The start of NBA free agency truly is Christmas in July. But sorry, Celtics fans, after years of pretty presents, it's most likely coal this year.

It's not your fault, even if we have gotten a little spoiled in these parts by all the success of our sports teams. This is just the way it goes during rebuilding. You have to try to save those pennies for a couple of Julys, right some of the wrongs you made at the start of NBA summers past and hope to dive back into the big-name sweepstakes sooner rather than later.

Last July 1, Doc Rivers made Jason Terry his first phone call, trying to recruit the veteran sixth man who the team thought would certainly cure its longstanding bench anemia. The Celtics loaded up knowing full well that the 2012-13 campaign might be the last run for a veteran core led by Kevin Garnett and Paul Pierce, throwing three years and $15.7 million at the now 35-year-old guard. Terry tattooed a Celtics leprechaun spinning the Larry O'Brien trophy on his arm and immediately endeared himself to the region; maybe he can use some of the 7.5 percent trade kicker that Boston will soon pay him to aid the removal.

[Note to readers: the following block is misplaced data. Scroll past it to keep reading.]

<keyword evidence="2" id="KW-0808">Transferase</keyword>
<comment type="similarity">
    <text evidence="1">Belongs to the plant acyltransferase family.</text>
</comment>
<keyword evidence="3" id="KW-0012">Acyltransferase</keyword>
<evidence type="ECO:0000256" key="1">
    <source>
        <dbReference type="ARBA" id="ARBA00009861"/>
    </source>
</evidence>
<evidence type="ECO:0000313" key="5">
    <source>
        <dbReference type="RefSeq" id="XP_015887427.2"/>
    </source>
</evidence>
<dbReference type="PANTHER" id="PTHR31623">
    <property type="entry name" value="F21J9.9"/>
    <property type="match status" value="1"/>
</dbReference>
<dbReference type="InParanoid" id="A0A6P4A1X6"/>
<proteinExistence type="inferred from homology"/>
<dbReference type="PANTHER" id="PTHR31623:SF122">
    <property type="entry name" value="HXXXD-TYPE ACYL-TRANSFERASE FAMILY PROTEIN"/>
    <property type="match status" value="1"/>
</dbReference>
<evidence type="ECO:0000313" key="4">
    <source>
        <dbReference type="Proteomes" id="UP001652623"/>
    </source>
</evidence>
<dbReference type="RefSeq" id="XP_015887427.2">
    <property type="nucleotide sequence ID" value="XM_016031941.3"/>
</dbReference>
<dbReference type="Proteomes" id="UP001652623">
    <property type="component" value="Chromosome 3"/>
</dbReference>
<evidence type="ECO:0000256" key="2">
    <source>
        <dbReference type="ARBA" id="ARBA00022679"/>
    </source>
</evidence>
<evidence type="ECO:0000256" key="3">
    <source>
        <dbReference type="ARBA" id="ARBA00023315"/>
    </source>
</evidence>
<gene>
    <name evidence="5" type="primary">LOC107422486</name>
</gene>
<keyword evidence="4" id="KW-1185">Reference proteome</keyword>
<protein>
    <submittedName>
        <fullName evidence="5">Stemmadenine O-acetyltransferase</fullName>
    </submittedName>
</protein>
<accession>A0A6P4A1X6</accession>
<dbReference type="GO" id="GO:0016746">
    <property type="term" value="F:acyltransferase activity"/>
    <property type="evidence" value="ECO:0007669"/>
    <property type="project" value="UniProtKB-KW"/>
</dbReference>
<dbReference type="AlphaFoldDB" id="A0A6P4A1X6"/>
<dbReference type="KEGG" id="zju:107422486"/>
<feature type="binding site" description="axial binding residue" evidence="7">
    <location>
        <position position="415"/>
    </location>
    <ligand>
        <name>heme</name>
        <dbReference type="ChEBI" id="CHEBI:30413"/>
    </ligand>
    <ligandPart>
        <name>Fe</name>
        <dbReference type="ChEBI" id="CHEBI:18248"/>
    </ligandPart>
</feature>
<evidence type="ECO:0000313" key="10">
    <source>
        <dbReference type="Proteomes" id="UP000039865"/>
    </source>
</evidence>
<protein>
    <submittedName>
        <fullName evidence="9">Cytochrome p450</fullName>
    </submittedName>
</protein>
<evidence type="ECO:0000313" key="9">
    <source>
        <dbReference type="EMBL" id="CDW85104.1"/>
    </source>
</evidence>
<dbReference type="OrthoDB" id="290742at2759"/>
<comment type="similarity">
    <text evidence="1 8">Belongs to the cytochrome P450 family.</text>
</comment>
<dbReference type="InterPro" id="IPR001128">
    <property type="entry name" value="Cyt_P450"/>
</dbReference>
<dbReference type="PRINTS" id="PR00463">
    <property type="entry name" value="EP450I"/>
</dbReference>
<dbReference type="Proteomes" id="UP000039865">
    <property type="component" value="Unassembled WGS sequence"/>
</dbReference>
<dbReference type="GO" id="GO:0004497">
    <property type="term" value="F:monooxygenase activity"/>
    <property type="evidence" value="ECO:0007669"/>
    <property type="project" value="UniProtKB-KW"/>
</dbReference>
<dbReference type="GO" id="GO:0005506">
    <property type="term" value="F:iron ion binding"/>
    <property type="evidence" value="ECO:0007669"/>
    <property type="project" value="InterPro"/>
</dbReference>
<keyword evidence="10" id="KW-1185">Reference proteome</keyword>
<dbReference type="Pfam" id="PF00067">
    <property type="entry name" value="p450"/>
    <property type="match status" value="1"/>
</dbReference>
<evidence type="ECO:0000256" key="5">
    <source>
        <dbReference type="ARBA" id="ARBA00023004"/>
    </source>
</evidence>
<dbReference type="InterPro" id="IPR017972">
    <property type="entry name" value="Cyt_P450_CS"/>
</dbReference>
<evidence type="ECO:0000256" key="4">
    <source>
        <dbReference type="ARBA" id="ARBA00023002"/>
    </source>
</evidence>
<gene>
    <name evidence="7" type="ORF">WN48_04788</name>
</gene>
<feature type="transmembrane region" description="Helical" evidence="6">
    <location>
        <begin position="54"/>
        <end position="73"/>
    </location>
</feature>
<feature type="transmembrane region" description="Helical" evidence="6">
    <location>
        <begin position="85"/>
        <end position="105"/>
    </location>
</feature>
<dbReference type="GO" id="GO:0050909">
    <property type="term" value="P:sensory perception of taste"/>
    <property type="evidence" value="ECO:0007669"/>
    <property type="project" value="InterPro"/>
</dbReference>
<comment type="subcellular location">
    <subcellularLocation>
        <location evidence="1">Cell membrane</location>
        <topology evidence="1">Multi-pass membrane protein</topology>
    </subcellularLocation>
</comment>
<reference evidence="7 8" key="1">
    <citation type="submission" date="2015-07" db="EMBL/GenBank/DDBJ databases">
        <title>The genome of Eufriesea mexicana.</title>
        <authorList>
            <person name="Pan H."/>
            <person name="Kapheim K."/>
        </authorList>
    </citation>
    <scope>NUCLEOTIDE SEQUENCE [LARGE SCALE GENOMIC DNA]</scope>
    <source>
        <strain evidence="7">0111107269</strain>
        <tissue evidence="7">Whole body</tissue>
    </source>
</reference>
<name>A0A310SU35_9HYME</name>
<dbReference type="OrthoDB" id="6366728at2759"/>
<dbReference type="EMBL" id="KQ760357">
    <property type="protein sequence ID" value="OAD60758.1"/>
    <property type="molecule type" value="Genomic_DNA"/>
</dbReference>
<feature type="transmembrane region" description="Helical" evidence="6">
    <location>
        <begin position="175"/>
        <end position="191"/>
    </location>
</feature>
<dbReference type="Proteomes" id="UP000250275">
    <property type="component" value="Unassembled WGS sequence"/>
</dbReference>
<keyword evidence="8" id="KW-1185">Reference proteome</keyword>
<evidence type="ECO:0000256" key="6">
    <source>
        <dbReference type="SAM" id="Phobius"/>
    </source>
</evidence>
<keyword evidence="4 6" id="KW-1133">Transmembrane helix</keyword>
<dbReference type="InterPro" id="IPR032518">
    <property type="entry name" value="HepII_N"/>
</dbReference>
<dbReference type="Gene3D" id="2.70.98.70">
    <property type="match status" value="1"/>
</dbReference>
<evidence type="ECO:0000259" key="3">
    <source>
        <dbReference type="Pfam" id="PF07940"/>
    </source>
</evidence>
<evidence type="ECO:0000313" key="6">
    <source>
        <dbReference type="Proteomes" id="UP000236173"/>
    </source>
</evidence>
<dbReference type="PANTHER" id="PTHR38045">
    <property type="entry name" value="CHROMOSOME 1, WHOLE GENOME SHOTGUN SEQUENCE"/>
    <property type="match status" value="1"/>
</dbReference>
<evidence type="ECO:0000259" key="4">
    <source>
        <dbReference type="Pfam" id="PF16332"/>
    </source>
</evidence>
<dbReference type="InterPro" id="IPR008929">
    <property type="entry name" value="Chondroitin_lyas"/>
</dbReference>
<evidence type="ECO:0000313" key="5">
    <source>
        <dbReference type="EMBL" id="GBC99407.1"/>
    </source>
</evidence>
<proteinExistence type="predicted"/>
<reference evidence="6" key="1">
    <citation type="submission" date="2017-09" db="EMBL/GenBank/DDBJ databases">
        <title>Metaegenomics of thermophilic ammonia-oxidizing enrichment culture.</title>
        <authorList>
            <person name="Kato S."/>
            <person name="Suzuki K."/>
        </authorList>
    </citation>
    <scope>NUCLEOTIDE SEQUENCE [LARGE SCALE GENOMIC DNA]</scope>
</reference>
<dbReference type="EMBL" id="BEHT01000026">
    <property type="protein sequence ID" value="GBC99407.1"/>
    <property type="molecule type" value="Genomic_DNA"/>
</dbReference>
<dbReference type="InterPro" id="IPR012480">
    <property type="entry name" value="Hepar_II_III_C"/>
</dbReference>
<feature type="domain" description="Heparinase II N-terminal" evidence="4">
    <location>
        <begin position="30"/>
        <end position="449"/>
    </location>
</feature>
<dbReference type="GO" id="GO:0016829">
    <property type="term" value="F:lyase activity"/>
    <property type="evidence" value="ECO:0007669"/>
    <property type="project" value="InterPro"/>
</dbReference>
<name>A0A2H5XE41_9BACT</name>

This year? The Celtics don't even have a coach to make recruiting pitches. Celtics president of basketball operations Danny Ainge is more likely to call a rival general manager about a deal than try to sweet-talk a big-name free agent.

Terry is just the latest of Boston's mid-level misfires (Jermaine O'Neal, Rasheed Wallace and Chris Wilcox before him). Alas, as an over-the-cap team, the Celtics have often been at the mercy of their few exceptions in hopes of giving their veteran core a boost.

Now, as the Celtics simply count the days before a blockbuster swap that will send Kevin Garnett, Paul Pierce and Terry to Brooklyn can be officially completed, the team is more likely to examine the trade market while trying to unclog cap constraints with the goal of overhauling its roster as quickly as possible.